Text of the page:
Saturday, June 19, 2010

the limits of magic

ArchdruidReport | There’s a rich irony that one of the few contemporaries of Hitler who could match his understanding of the nonrational was Mohandas K. Gandhi. Gandhi was not a reasonable man, either, but his mind rose as far above the level of reason as Hitler’s sank below it. In many ways, the task of prying loose “the jewel in the crown” of the British Empire from its overlords was a more astonishing feat than pulling Germany out of its post-1918 death spiral, and Gandhi did the job without any of the institutional tools Hitler relied on to work his magic. The spectacle of the largest empire in human history forced to submit to the gentle will of a single elderly mystic may be taken as an example of the positive potential of magic; the cataclysmic failure of the Twelve Year Reich show just as clearly its potential downside.

The difference in results unfolded partly from the moral distance between the two enchanters. Ethics are as important in magic as sanitation is in surgery, and for the same reason; neglect either one and you can count on things going septic. Still, there are also differences of means and ends, and these bear directly on the theme of this essay. In order to accomplish his purpose, Gandhi needed only to affect the thoughts and decisions of people in Britain, India, and any other countries that might influence one or the other. His work, in other words, was ultimately a matter of causing changes in consciousness, and that was something that symbolic action could and did accomplish.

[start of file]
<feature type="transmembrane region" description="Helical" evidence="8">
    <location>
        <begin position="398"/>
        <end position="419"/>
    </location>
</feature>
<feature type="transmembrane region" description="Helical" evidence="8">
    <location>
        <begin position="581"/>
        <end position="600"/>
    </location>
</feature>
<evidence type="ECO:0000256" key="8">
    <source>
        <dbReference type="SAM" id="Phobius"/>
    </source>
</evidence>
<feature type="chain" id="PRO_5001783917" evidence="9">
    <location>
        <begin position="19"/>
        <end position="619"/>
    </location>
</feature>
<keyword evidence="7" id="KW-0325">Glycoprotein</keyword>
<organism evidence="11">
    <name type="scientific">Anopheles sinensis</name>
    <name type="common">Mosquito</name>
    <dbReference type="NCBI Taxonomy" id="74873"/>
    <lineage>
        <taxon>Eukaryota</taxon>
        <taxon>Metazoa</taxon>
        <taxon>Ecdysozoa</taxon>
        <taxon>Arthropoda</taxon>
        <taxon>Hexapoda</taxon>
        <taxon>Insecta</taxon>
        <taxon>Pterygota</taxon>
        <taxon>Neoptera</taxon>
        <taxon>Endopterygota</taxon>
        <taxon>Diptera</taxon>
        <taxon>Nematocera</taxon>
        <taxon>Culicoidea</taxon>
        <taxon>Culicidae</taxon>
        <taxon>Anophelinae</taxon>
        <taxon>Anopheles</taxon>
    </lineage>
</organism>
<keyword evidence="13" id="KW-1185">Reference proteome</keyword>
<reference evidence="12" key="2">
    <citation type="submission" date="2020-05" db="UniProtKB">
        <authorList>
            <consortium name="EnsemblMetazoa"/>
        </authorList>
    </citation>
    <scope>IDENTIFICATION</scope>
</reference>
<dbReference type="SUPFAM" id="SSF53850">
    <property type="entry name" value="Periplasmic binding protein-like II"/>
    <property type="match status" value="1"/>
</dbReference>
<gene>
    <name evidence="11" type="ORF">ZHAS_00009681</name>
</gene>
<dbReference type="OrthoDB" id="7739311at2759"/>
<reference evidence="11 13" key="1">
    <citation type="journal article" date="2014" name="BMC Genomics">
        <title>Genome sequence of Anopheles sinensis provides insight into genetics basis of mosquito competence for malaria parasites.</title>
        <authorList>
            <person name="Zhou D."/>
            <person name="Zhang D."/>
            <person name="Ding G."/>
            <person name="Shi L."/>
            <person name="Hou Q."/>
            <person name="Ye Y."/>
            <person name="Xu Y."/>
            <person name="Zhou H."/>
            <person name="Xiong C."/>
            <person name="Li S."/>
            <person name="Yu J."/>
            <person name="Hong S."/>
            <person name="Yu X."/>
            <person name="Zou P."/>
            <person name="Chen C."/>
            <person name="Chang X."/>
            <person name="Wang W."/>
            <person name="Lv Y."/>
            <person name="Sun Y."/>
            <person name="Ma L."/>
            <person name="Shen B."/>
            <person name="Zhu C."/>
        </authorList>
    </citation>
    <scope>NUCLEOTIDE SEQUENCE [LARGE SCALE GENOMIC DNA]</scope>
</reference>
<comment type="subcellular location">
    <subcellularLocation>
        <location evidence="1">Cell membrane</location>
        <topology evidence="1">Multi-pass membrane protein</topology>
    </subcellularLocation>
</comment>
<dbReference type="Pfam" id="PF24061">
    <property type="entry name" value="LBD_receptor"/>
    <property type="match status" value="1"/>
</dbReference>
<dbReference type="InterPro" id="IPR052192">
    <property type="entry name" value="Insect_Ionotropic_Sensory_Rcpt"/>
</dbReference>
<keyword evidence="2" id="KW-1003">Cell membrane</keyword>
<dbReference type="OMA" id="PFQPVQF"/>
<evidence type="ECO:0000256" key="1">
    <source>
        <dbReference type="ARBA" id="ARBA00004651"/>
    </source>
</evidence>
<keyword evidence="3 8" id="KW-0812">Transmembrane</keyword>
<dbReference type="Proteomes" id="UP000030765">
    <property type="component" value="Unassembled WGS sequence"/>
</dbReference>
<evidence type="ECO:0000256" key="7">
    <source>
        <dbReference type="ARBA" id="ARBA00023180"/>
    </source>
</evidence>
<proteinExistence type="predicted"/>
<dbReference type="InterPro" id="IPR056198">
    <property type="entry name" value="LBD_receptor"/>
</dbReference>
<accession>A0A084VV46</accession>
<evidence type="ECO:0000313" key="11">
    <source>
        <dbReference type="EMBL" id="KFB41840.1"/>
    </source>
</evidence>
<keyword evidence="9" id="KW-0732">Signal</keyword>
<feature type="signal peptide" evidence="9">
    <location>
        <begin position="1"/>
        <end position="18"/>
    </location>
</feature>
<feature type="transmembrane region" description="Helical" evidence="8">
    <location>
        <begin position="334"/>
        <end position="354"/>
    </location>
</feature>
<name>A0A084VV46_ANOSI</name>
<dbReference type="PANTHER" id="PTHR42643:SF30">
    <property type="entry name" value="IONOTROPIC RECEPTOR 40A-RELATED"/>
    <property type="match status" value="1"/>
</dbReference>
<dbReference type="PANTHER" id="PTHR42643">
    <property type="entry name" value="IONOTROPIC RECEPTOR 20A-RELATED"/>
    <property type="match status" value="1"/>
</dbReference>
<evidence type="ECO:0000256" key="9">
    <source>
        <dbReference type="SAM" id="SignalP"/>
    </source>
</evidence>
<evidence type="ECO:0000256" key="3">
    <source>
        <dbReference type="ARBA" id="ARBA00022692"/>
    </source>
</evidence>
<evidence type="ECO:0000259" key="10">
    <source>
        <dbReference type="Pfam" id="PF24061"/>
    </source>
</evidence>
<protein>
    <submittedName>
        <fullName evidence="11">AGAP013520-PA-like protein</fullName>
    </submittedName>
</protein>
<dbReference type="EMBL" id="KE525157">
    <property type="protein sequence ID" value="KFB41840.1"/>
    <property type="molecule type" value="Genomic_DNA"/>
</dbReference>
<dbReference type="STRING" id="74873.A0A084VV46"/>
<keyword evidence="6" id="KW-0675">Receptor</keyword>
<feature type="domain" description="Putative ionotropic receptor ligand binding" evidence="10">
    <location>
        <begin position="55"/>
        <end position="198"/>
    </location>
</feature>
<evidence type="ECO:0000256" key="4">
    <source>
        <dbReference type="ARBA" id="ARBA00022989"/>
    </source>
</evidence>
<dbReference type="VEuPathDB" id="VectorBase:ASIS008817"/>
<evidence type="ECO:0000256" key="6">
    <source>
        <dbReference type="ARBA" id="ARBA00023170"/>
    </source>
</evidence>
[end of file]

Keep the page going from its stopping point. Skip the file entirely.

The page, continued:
Hitler, for his part, started out working on similar lines. To bring his vision of a triumphant Germany into reality, he had to cause changes in the consciousness of the German people, on the one hand, and in the minds of the leaders of other European nations on the other, and the magical knowledge he got on the fringes of the Vienna occult scene proved more than adequate to that task. Once he went past those goals to pursue the fantasy of military conquest, though, he passed out of the range of effects that could be accomplished by changes in consciousness, and into a realm that depended on the hard material realities of oil, steel, and geography. Once he crossed that line he was doomed; magic can transform a failed state into a unified nation, but it can’t make a world empire in an industrial age out of a modestly sized European state with few resources, no petroleum, and no defensible borders.

All this is simply to say that magic, like any other tool, is very well suited to carry out some jobs and completely useless for others. If the troubles faced by an individual or a community are primarily a function of consciousness, magical methods can be extraordinary effective in dealing with them. If the troubles that have to be faced has its roots in the world of matter, though, there are hard limits to what magic can do. You can’t use incantations and rituals, for example, to put oil in the ground if it was never there in the first place, or if the oil fields have already been pumped dry. You can’t even use magic to run a successful coal-to-liquids program if the net energy of the technology you’re using is too low; Hitler’s regime did its level best to accomplish that, with some of the world’s best scientists and engineers, the substantial coal reserves of occupied Europe, and an unrestricted supply of slave labor – and the Wehrmacht still ran out of fuel.

These examples are particularly relevant to the present, because the movements led by Hitler and Gandhi both had plenty in common with revitalization movements. Both emerged in response to drastic social stresses resistant to any more practical or reasonable approach – the post-Versailles near-collapse of Germany on the one hand, the economic and social burdens of British imperial rule over India on the other. Both drew heavily on symbolism, incantation, ritual, and the rest of the hardware in the magician’s toolkit, and both became mass movements characterized by the wild enthusiasm and millenarian expectations common to revitalization movements everywhere. The success of Gandhi’s project and the failure of Hitler’s thus points up, among other things, the difference between what a revitalization movement can do and what it can’t.


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